Though it would be a slight exaggeration, one could call this a history of Bible translation for post-moderns. Rather than focusing heavily on the technical issues as do most books on this topic, it focuses on the political and social elements and emphasizes that Bible translation is not a purely objective and scientific process. Any translation is influenced by the social and theological values of the translators.
After briefly providing the background on how English Bible translation developed, the author begins looking in detail at the English Revised Version, the forces that shaped it, and the reasons for its successes and failures. The text really comes alive with chapters 4 and 5, dealing with the translation of the RSV and the liberal-conservative controversy that resulted.
From the historical point of view, this is the key watershed in the history of Bible translation. Before that, even though there were a number of translations, the King James Version was overwhelmingly dominant, and the only competitors that came even close were the ERV and the ASV. The RSV was intended as another general, standard, authorized English Bible to replace the KJV, but Thuesen documents the reasons why it didn’t work. There simply was no organization that could authorize the Bible that would be accepted by all protestants.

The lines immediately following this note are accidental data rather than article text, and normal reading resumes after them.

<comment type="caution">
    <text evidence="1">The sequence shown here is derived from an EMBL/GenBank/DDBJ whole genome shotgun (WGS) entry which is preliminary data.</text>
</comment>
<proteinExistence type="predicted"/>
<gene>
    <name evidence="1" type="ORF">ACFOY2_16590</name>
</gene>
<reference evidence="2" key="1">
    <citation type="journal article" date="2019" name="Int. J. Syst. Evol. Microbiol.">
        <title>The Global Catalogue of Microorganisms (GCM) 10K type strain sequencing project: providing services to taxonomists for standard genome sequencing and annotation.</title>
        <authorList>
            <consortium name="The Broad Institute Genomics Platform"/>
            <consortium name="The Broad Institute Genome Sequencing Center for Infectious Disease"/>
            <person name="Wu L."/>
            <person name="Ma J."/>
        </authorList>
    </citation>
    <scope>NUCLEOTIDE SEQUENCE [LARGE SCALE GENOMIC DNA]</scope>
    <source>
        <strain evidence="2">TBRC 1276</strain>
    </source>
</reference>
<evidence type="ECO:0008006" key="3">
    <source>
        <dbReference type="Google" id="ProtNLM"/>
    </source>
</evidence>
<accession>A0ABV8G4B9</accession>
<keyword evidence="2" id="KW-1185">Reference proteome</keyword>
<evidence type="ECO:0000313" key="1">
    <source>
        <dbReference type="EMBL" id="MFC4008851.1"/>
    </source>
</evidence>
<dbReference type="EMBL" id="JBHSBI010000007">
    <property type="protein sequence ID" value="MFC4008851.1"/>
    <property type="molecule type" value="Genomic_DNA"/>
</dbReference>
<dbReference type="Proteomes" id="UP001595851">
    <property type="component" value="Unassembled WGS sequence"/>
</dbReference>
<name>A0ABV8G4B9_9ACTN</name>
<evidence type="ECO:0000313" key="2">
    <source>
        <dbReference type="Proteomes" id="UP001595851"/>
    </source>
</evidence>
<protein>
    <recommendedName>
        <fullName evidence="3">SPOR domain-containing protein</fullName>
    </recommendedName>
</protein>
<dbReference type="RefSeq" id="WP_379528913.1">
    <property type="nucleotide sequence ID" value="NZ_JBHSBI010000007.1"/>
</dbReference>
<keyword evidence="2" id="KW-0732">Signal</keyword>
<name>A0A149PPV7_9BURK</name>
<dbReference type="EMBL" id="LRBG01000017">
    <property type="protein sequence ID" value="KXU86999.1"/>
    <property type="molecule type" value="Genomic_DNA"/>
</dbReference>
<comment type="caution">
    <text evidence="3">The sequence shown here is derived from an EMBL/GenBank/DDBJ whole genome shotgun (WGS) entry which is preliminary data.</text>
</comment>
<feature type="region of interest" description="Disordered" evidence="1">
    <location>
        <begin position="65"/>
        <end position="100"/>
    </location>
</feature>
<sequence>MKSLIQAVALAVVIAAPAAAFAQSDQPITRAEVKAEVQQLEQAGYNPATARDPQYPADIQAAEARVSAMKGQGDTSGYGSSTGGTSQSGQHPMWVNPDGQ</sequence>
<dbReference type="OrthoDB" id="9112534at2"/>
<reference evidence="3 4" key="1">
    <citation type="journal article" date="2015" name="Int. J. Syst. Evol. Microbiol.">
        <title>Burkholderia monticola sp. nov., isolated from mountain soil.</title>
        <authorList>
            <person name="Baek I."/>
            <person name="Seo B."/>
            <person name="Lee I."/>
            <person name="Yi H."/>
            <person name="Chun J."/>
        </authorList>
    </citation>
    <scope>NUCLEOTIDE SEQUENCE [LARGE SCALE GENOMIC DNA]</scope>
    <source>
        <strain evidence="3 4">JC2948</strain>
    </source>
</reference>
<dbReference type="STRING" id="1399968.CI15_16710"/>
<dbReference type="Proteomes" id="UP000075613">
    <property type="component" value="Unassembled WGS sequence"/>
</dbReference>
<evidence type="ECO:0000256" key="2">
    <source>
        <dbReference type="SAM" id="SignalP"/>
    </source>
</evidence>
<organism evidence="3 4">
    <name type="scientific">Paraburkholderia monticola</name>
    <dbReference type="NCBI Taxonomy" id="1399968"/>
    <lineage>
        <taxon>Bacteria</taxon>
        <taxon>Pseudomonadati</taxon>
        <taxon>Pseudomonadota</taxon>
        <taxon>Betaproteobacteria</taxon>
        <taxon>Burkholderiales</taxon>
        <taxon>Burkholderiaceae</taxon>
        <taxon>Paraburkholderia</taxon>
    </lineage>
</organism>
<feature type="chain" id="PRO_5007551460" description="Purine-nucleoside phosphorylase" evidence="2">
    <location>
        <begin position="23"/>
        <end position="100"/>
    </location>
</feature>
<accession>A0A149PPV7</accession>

The fight over the RSV also tended to focus on theological more than technical issues. It is these social and theological issues that often drove other Bible translations, such as the New American Standard Bible and the NIV.
This book is well-researched, extensively footnoted, and well written. The author does ramble just a bit, in my opinion, but generally less than I do, so that’s OK!
My numerical rating is a 4.